- Category: New Music
- Published on Friday, 30 September 2016 06:00
The Fray - Singing Low
Singing Low is the lead single from The Fray’s upcoming singles compilation. Is it supposed to be a culmination of everything that’s come before it? Is it supposed to show the new horizons the band will explore? Is it supposed to be a smash hit like so many of their singles before it? It’s seemingly supposed to do all three, and as such is unlikely to actually accomplish any one.
The new track actually skews closest to The Fray’s breakout debut album, How to Save a Life. It may not have that record’s style of baroque ornamentation, instead opting for expensive-sounding synth pads, but it does have the sweeping, moody style down-pat. Singer Isaac Slade displays an impressive falsetto in the chorus, and his trademark emotional yelps in the verses. Thanks to his voice, the song is identifiably by The Fray, but with the smooth instrumental and falsetto it could also be mistaken for an early Coldplay song. It’s enjoyable, but forgettable. It’s easy to sing along to the chorus’ drawn out notes, but once the song is over, they don’t stick in your head like You Found Me. The Fray have never exactly been the kings of emotional depth or creativity, so without catchiness, what do they have?
Nick Fradiani - All On You
To say the singer's debut album on Big Machine is a long-time coming is an understatement. Nick Fradiani -- who won American Idol in 2015 -- is set to drop his new LP, titled Hurricane, this Friday (August 5). And the 12-track project contains stabbing pop hooks, syrupy R&B drips and is arriving at the right time to throw its proverbial hat into the ring as the pop album of the summer. Songs like Nothing to Lose and In the Long Run are ripe for heavy Top 40 rotation, while the slow bubble of All on You and the uproarious chorus of Howl at the Moon stick on your brain like bubble gum on your sneaker. Elsewhere, the singer, 30, strips it all back for the album's two finest, most intimate and undeniably moving moments, Love is Blind and piano burner If I Didn't Know You -- the latter is quite an exquisite vocal adornment on top of a gliding melody and sharply written lyric. This is Fradiani's now.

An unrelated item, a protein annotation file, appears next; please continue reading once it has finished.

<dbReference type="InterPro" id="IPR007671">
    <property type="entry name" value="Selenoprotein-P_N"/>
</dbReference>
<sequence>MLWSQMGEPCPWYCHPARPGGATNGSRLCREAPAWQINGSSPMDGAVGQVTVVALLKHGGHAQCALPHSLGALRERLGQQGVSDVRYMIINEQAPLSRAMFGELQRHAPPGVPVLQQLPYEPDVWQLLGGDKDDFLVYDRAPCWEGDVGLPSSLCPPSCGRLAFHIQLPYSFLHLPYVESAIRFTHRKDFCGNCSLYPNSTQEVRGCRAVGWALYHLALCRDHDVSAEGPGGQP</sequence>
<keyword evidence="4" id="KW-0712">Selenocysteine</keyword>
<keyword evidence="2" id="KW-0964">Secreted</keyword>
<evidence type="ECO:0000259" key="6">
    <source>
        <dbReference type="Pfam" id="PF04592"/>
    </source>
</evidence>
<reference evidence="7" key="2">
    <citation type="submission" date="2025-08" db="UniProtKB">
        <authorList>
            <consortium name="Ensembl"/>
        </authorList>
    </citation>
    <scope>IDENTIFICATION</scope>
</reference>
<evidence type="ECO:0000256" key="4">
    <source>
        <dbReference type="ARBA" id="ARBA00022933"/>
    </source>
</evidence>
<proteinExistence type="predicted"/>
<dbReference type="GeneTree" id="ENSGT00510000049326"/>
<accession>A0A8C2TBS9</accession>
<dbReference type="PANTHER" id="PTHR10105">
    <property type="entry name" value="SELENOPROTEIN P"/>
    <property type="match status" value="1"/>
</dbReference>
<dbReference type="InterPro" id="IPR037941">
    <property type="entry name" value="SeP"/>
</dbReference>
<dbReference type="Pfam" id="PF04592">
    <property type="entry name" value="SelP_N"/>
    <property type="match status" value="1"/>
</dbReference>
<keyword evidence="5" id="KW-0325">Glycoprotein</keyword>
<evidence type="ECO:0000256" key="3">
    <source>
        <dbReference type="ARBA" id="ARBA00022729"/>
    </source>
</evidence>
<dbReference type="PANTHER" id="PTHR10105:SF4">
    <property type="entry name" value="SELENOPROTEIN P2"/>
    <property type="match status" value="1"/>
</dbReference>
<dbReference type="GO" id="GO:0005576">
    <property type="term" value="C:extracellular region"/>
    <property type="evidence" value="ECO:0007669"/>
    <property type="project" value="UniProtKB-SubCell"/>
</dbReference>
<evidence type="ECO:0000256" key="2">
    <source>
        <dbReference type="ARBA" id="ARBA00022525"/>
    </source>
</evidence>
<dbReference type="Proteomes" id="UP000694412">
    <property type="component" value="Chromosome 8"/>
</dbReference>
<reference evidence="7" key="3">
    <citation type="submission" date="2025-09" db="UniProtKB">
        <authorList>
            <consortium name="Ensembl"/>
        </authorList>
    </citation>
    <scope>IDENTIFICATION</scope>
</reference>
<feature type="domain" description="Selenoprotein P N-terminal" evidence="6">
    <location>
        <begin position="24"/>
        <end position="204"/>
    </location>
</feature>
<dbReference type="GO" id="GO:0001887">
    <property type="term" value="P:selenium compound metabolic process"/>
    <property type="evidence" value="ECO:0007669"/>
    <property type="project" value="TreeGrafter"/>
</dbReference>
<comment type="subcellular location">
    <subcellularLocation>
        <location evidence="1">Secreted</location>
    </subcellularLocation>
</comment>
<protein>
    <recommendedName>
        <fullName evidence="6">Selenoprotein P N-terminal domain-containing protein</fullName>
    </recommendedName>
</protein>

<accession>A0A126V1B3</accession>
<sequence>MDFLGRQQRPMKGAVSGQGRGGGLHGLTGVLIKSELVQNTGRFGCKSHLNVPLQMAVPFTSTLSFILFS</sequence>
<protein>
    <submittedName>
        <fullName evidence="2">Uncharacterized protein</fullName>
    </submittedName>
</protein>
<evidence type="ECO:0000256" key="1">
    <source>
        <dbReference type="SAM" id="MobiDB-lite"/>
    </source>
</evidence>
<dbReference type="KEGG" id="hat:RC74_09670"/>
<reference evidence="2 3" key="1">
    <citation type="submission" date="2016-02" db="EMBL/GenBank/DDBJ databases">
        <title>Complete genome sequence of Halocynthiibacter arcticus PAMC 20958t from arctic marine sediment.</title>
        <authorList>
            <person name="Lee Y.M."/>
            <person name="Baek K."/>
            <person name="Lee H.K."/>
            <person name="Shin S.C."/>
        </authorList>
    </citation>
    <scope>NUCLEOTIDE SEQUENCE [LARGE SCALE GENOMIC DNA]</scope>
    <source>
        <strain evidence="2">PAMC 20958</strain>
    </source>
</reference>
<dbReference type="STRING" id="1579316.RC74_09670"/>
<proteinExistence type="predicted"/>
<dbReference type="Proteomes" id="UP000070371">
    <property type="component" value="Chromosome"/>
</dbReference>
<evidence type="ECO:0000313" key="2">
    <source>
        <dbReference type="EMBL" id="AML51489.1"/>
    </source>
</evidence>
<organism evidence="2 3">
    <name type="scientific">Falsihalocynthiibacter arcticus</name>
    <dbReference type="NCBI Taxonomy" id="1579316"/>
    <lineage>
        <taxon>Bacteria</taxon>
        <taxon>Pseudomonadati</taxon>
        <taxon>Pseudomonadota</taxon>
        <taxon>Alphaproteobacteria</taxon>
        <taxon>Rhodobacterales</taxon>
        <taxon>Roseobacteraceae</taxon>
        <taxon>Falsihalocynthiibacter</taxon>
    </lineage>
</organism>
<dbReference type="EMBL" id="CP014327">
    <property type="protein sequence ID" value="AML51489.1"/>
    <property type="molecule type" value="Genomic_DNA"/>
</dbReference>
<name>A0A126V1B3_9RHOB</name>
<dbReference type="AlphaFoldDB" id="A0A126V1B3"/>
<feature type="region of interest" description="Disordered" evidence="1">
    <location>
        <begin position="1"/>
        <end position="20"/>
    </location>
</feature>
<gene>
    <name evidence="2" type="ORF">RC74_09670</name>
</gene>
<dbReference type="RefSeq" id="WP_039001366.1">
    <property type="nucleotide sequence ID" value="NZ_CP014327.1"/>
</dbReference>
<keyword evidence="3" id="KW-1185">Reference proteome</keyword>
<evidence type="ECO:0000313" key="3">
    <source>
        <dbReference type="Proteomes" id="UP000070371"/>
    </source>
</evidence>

Bastille - Send Them Off
Bastille are back with a brand new tune titled “Send Them Off” and you can stream it right here!
The track serves as the latest single off of their upcoming sophomore album Wild World, which will be released on September 9th.
“We wanted to sort of make a big, bombastic, swaggering hip-hop track,” frontman Dan Smith told BBC Radio 1. “And then have, obviously, my vocals come in and it suddenly becomes all depressing and Bastille-y.”
SIA - The Greatest
I think it’s safe to say there is no stopping Sia. The pop star and singer-songwriter has released an impressive string of hits over the past few years writing for other artists but mostly herself, including ‘Chandelier’, ‘Elastic Heart’, ‘Alive’ and most recently her first US solo number 1 ‘Cheap Thrills’. Although she released the album This is Acting full of potential hits not too long ago, she already decided to move on with the all new track ‘The Greatest’ featuring Kendrick Lamar.
Strangely enough, Lamar’s verse is not included in the video version of ‘The Greatest’ which was uploaded on YouTube. Luckily for the diehard Sia fans, young dancer Maddie Ziegler is back at it again. She once again delivers a quirky choreography to Sia’s catchy pop melodies.
Trenton & Free Radical - No Ceiling
South African local band Trenton and Free Radical is back with a new single called ‘No Ceiling’ following a break from playing live gigs.
Produced by award winning German producers Stephan Bader and Andre Tolba, ‘No Ceiling’ has since gained traction on radio stations across the country. The song's video, directed by the Jo'burg-based Gigh Zack, has been screened by MTV Base.
Headed by Trenton Birch, the band clinched a deal in early 2015 with German manager Volker May, head of the International Music Mangers Forum. The deal with Volker will see Trenton and Free Radical tour Europe over the next few years.